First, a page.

/Immigration EU 2019 edition

Immigration EU 2019 edition

Uncategorized > Immigration EU 2019 edition

Immigration EU 2019 edition

Immigration is a hotly debated issue in the EU. To be more precise: immigration from the ‘south’ is hotly debated. Immigration from the East is much more important and increasing. Some facts:

  • Immigration into the EU is increasing and has been increasing for quite some time (the ‘first residence permits’ mentioned in the graph and the quote are not permanent residence permits)
  • This is to a considerable extent caused by immigration into Poland from countries like Ukraine and Belarus. Immigration shifted from Syrian and Ukrainian war refugees to people from Ukraine and Belarus wanting to improve their lives
  • EU countries are bending over backwards to restrict immigration from the south (consider the walls in for in stance Ceuta and Melilla, built and paid for by Spain). But not so for immigration from ‘The East’ I’m not aware of walls along the eastern border of Poland.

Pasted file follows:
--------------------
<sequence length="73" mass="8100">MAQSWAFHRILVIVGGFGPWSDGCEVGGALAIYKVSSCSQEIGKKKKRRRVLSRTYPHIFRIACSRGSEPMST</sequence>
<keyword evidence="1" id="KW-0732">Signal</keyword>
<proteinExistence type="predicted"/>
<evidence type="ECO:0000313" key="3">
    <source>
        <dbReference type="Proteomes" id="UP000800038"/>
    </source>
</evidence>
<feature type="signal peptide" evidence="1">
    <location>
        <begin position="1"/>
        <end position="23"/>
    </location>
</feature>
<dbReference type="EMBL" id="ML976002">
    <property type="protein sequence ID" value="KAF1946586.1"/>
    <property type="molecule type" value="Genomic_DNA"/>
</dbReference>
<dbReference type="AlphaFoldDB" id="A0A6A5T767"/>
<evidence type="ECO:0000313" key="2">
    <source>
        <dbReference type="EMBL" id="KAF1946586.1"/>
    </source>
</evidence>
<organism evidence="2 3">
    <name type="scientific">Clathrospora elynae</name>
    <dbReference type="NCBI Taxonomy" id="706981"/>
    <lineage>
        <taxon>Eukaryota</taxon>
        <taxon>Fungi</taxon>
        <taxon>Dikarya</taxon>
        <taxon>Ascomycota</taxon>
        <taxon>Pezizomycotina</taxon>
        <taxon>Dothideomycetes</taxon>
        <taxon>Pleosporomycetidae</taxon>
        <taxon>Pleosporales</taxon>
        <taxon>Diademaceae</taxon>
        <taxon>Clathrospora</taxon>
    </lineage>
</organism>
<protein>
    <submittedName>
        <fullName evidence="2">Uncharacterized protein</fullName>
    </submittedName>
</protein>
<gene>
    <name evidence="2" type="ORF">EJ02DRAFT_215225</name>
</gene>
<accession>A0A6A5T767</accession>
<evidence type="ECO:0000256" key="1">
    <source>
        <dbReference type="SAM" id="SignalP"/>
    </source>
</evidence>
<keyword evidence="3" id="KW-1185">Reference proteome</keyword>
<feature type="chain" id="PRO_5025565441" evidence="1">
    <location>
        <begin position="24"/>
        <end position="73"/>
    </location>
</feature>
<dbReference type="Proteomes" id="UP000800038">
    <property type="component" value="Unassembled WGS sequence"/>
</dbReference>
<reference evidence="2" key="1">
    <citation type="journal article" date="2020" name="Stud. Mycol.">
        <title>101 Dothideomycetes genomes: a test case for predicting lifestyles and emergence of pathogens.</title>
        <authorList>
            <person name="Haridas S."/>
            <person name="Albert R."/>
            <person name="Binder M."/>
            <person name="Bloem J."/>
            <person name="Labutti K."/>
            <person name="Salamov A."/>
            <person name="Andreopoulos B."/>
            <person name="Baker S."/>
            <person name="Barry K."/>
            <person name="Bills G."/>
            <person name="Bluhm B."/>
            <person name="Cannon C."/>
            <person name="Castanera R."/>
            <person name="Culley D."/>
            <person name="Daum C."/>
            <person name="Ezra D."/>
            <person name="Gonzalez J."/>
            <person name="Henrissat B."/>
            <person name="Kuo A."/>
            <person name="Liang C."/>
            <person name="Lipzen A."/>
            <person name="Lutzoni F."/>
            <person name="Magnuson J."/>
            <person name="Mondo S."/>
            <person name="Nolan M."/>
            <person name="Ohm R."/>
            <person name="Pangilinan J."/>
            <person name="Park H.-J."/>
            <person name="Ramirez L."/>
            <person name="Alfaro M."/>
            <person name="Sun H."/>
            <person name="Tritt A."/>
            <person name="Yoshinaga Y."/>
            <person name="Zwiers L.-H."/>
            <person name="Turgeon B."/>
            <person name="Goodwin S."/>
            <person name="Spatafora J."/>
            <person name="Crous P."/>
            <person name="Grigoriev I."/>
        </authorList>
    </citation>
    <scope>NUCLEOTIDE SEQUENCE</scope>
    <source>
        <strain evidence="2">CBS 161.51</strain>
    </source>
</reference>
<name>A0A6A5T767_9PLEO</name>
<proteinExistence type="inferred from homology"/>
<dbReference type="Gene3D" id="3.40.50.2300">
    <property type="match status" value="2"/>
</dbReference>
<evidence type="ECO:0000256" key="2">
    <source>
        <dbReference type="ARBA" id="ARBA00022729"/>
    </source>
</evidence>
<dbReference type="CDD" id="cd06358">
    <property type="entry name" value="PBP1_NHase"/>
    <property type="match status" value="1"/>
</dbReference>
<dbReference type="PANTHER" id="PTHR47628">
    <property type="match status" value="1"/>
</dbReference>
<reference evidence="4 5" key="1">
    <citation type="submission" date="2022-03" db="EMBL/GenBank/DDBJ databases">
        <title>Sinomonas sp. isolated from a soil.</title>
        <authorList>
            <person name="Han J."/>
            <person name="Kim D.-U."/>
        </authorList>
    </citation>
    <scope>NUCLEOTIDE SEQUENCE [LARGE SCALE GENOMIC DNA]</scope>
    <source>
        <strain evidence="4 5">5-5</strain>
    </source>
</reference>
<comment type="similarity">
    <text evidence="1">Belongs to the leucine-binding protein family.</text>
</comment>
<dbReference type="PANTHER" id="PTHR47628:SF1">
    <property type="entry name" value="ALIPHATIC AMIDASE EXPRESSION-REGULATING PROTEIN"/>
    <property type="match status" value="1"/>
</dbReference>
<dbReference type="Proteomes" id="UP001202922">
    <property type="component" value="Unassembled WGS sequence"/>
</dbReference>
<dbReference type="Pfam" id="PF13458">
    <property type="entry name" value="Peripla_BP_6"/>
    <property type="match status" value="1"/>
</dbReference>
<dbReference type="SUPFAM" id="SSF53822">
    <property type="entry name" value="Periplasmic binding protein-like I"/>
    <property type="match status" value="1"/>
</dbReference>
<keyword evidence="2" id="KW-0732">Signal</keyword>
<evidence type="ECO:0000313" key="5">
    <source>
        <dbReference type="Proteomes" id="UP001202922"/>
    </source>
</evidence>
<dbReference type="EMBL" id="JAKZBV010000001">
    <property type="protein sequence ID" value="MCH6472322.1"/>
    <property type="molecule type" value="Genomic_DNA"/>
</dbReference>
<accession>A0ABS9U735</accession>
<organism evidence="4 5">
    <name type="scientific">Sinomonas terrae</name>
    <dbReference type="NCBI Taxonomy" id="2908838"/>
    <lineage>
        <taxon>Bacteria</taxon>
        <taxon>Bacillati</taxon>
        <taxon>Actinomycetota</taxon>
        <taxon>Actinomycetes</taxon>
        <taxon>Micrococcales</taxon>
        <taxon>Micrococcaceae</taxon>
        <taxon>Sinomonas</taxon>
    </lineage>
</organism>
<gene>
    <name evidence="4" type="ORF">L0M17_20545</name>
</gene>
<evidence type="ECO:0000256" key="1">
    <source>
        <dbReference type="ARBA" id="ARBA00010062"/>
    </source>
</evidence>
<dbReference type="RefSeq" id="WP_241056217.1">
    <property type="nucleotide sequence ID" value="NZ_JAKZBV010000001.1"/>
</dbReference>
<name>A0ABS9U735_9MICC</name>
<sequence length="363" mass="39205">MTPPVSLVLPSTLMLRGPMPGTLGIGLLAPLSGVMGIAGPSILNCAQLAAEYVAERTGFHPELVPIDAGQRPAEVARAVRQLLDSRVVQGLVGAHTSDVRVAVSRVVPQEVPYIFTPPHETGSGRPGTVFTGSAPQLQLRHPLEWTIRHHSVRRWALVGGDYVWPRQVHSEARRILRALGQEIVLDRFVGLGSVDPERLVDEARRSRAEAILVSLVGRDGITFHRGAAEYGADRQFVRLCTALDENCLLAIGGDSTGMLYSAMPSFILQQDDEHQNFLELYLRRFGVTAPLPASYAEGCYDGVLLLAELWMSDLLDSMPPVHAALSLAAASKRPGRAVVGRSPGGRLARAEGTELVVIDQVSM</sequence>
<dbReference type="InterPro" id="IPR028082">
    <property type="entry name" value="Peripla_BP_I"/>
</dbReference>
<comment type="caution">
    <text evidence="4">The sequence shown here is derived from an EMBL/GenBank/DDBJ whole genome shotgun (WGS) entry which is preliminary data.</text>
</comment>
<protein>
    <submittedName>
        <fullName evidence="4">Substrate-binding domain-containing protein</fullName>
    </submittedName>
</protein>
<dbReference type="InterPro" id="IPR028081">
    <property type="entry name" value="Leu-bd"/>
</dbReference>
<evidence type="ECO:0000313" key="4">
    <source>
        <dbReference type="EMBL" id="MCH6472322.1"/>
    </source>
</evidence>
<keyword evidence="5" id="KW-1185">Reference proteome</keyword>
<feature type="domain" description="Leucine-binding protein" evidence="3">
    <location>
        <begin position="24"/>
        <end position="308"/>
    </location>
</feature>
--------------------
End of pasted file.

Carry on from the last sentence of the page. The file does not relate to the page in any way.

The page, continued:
• Do not underestimate the importance of these developments, also when it comes to migration within the EU. It’s only since a couple of years, citizens of Eastern European EU members are free to relocate as ‘workers’ (not as ‘persons’…). This did lead to the relocation of millions of people from Romania and Poland to Germany, the UK and Spain, including 80% of Bulgaria’s newly qualified doctors. Large areas of Europe are depopulating quite rapidly.
  • Anyway, according to Eurostat:

In 2019, about 3.0 million first residence permits were issued in the EU to non-EU citizens. The number rose by 6% (or 163 000) compared with 2018, continuing the upward trend observed since 2013. The year-over-year increase in the total number of first residence permits was mainly driven by the increasing number of first permits issued for employment reasons (up by 214 000, or 22%) … In 2019, Poland issued a quarter of all first residence permits granted in the EU to non-EU citizens (724 000, or 25% of total permits issued in the EU), followed by Germany (460 000, or 16%), Spain (320 000, or 11%), France (285 000, or 10%), Italy (176 000, or 6%) and Czechia (117 000, or 4%).